Primeknit upper
The upper in the UltaBoost is made of Adidas’ Primeknit material which stretches to move with your foot as you move or run. Great for high arches, the shoe will remain secure and hugging throughout your time on the road. The cage offers lockdown support so the upper will not overstretch.

Cost and Value
This shoe is definitely an investment. However, it has a durable midsole, outsole and upper that will ensure you get value for the money. The comfort for your arches alone makes the shoe worth an investment but combined with a breathable, flexing upper, the torsion stabilizing midsole, and extra cushioning, boosting technology, you are getting a great value.
Pros
  • Ultraboost midsole
  • Well cushioned
  • Torsion system stabilizer
  • Primeknit upper
  • Breathable and dry
Cons
  • Sizes run narrow

13. New Balance Leadville v3

13. New Balance Leadville v3
It wouldn’t be a complete list of the best shoes for runners with high arches if we didn’t have at LEAST two trail running shoes. Trail running shoes will always be at the top of any list for running shoes, especially for those with high arches and a desire to get off the usual path. The New Balance Leadville v3 offers incredible cushioning, N2 Cushioning Tech in the toe for a springier step, and incredible breathability. Like most trail runners these days this will adapt to both the road and the trail.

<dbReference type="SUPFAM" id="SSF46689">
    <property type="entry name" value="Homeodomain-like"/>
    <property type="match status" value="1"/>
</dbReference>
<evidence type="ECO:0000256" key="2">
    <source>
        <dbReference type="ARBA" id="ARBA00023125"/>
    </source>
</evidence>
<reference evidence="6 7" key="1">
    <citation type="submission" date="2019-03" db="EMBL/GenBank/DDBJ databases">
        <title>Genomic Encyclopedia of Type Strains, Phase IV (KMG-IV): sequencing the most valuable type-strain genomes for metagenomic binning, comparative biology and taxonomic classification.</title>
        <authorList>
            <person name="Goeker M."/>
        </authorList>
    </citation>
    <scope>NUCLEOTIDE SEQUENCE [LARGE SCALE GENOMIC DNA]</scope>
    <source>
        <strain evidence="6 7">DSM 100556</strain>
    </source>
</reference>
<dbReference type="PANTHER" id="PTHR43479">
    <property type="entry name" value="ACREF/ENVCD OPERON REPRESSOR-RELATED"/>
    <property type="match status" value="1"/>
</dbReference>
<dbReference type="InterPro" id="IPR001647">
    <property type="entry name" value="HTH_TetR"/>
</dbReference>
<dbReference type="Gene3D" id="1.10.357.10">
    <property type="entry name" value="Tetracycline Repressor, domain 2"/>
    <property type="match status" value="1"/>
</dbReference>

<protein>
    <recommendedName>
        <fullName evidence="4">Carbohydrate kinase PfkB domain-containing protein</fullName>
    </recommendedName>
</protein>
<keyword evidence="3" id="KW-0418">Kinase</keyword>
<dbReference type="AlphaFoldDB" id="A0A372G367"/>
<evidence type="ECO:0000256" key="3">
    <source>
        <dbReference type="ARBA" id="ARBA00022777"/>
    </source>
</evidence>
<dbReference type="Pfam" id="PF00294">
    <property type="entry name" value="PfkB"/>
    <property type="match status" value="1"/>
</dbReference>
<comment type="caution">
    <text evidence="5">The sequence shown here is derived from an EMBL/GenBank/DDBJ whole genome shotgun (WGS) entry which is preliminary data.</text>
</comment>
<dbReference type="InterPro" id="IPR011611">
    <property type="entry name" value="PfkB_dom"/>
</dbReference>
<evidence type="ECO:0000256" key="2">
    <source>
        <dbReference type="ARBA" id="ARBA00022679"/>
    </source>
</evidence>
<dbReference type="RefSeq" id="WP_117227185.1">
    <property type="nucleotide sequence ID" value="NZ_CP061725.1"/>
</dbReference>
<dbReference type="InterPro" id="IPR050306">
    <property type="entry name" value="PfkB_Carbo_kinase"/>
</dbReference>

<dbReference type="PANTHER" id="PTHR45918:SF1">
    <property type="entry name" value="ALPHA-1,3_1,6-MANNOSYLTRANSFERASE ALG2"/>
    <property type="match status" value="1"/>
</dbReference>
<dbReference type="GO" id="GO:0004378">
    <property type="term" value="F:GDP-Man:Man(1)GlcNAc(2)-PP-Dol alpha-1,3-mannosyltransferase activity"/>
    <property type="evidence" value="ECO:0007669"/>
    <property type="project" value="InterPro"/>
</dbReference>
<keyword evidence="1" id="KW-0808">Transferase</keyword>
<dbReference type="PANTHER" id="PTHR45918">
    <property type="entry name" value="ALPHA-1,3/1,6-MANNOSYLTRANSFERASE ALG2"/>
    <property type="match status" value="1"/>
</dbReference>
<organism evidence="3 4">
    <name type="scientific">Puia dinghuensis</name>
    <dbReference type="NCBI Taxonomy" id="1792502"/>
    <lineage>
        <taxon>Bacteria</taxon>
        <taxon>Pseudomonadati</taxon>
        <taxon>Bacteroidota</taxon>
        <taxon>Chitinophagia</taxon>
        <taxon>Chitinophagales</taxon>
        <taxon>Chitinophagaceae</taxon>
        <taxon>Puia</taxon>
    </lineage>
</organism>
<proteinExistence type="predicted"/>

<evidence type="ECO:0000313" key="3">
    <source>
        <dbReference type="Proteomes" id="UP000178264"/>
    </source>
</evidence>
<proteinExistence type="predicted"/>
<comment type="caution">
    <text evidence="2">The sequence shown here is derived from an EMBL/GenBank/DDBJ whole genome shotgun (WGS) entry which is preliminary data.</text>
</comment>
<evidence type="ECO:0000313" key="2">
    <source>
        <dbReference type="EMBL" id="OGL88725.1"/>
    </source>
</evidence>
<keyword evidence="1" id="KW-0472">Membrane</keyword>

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N2 Cushioning Tech
Probably one of the coolest additions to the v3 iteration of the Leadville series, the N2 Cushioning Tech in the toe adds a spring and responsiveness unparalleled in similar brands. While it takes a moment to get used to, once you’ve got it down you’ll fly up and down the trail. Also great for high arches on the trail because it encourages a more engaging run.

Ready to go out of the box
Most shoes take a while to break in, but excluding the N2 Cushioning Tech (think of it as a bonus), the Leadville v3 is ready to go straight out of the box. Very little breaking in is necessary to get you running comfortably on the road or the trail.

Cost and Value
Pretty standard for a trail runner but definitely on the pricier side. Honestly though, with all the incredible and clever additives like the N2, Vibram outsole, and REVLite cushioning, you have a great shoe that adapts to the road and the trail.
Pros
  • Ready to go out of the box
  • REVLite cushioning 
  • Vibram outsole 
  • Road and trail
  • Outsole sheds dirt
Cons
  • Slightly less flexibility

14. Mizuno Wave Creation 17

14. Mizuno Wave Creation 17
This Mizuno runner is made to be durable and comfortable for many, many miles of wear. Designed specifically for long runs, the shoe will be supportive, smooth and breathable at the beginning of your marathon until long after you’ve crossed the finish line. It is also a vegan-friendly shoe for those that are looking for a shoe made without any animal product.
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X10 Carbon